It was in the Book of Genesis that Onan spent his seed upon fallow ground. This ultimate act of narcissism is an apt metaphor, you will agree, for the self-indulgent culture which has grown up in what is wrongly called “post-Catholic Ireland”. Nowhere do we see the, if you will, seminal apotheosis of this literally godless self-absorption as we do in the 21st Century scourge known as “social media”.
(On a point of Biblical accuracy, perhaps we should not be so quick to judge Onan. There was, after all, a woman involved. There usually is.)
In ancient Greek plays, it was the function of the Chorus to keep the audience informed of developments within the drama. Originally numbered at fifty, Sophocles wisely reduced the Chorus to twelve. This was later revised upward to fifteen by Euripides in the case of tragedies and twenty-four in comedies, and, look, let’s not get bogged down in nuance here, I’m leading up to a clever point about Twitter. Suffice to say, Sophocles recognised that the Chorus should not be allowed to drown out public discourse and, unfortunately, that is precisely what we have allowed Twitter to do.
Social media’s democratisation of opinion is, of course, a horribly unhealthy thing, giving as it does a notional equality which suggests that some person with a laptop is the equal of a man with a column in the paper. And yet, for all of that democratisation, online commentators remain locked in the iron grip of a tyrannical orthodoxy, one which brooks no dissenting voice.
There is a crushing grimness to the prevailing climate on Twitter. Like Henry Ford’s black car, you can have any opinion you like on Twitter, so long as it’s liberal. Those daring to deviate from the approved group-think of “cool” left-wing, mostly urban, radical feminism, are branded “trolls” as though it were they who hide beneath bridges awaiting innocent goats, and not the self-appointed footsoldiers of so-called progressive thinking.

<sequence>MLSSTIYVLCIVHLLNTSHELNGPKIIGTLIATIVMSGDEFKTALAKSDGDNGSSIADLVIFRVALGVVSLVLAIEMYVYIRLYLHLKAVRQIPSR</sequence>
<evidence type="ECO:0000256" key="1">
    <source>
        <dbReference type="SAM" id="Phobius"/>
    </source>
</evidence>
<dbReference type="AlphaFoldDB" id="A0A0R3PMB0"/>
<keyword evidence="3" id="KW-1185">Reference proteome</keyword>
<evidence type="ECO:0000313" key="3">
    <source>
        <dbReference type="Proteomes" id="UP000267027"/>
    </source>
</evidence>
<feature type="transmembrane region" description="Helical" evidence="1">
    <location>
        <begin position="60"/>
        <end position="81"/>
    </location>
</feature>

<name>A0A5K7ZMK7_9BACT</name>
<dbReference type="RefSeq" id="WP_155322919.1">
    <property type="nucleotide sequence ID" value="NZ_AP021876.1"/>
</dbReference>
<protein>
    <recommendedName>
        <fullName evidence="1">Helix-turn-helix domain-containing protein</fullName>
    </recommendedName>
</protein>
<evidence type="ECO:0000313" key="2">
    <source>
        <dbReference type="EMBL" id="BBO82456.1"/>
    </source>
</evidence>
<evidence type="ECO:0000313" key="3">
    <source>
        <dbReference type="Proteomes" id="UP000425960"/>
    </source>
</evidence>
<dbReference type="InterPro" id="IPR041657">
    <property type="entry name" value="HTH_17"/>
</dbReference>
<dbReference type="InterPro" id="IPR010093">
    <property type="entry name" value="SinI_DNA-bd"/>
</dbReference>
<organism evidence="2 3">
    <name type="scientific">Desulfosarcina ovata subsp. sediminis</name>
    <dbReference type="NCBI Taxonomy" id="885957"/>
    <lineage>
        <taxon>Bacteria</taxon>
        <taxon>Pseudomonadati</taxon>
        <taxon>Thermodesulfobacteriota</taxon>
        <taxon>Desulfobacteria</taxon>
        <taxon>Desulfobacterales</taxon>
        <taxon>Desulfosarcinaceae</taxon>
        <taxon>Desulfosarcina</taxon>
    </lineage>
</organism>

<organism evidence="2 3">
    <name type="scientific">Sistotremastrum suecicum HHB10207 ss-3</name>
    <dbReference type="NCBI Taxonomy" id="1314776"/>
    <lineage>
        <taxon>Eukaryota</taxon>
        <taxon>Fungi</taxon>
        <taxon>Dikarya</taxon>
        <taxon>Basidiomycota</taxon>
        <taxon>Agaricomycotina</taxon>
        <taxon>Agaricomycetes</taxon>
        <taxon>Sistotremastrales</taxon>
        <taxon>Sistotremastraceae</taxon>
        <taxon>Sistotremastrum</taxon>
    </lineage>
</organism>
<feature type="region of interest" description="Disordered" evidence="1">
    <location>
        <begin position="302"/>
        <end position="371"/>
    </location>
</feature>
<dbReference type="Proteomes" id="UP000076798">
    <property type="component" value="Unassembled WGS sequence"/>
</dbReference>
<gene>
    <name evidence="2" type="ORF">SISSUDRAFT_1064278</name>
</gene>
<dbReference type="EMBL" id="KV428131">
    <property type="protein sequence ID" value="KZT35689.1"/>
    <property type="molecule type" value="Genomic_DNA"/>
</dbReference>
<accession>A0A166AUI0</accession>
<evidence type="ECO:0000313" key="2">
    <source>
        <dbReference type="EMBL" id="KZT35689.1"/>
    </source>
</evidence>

(Sub-Editor- Metaphor works perfectly. Do not change. -JW.)
The professionally-aggrieved who howl “misogyny” continue, as ever, to misconstrue wilfully an attempted examination of pre-misandrist societal norms. The feminists, those purveyors of naked misandry, will never see the damage they have wrought to our collective identity. God be with the days a gentleman could innocently address a young woman as “Girleen”, without getting his cranium stoved in.
Oh, of course there are some who will say that we’ve benefitted from Feminism, but I would contend that we have lost far more. Men are afraid now to be men at all. It is fashionable these days to mock the simple, unspoken love between men, the bond that only comes from GAA scores and pints, but should not a boy aspire to be a man, a real man, with a hurl in his hand and the glint of our ancestry in his mind’s eye?
At work here too is a visceral hatred of rurality, and an utter contempt for the people who liked the showbands and who still unconsciously affirm their simple faith by saying “Tang God”. The feminists would never admit to it, but in their secret, post-Catholic hearts, they know that there has always been something very masculine about the smell of slurry as it drifts like the sound of the Angelus Bell across the fields of an autumn evening, something male and true, something that speaks to our shared bond with the land.
As I said to my new girlfriend when we met the Pope, misandry is behind the aggressive liberal agenda of secularism too. At a time when feminists are hell-bent on their agenda to deny the rights of fathers, their ultimate goal is now clear and obvious: they intend nothing less than to deny the rights of God the Father Himself.
It is surely past time that we look beyond the current, cosy, liberal consensus, as embodied by the latter-day followers of Onan on Twitter, and its agenda of aggressive feminism and look instead to the vision of a truly modern Ireland, as articulated by Eamon DeValera and Archbishop John Charles McQuaid.
And let us never forget the rights of fathers.
P.S. (Given the number of people telling me they didn’t “get” this, I should really refer you to this article by David Robert Grimes.)
P.P.S. There is no way The Irish Times will publish my letter…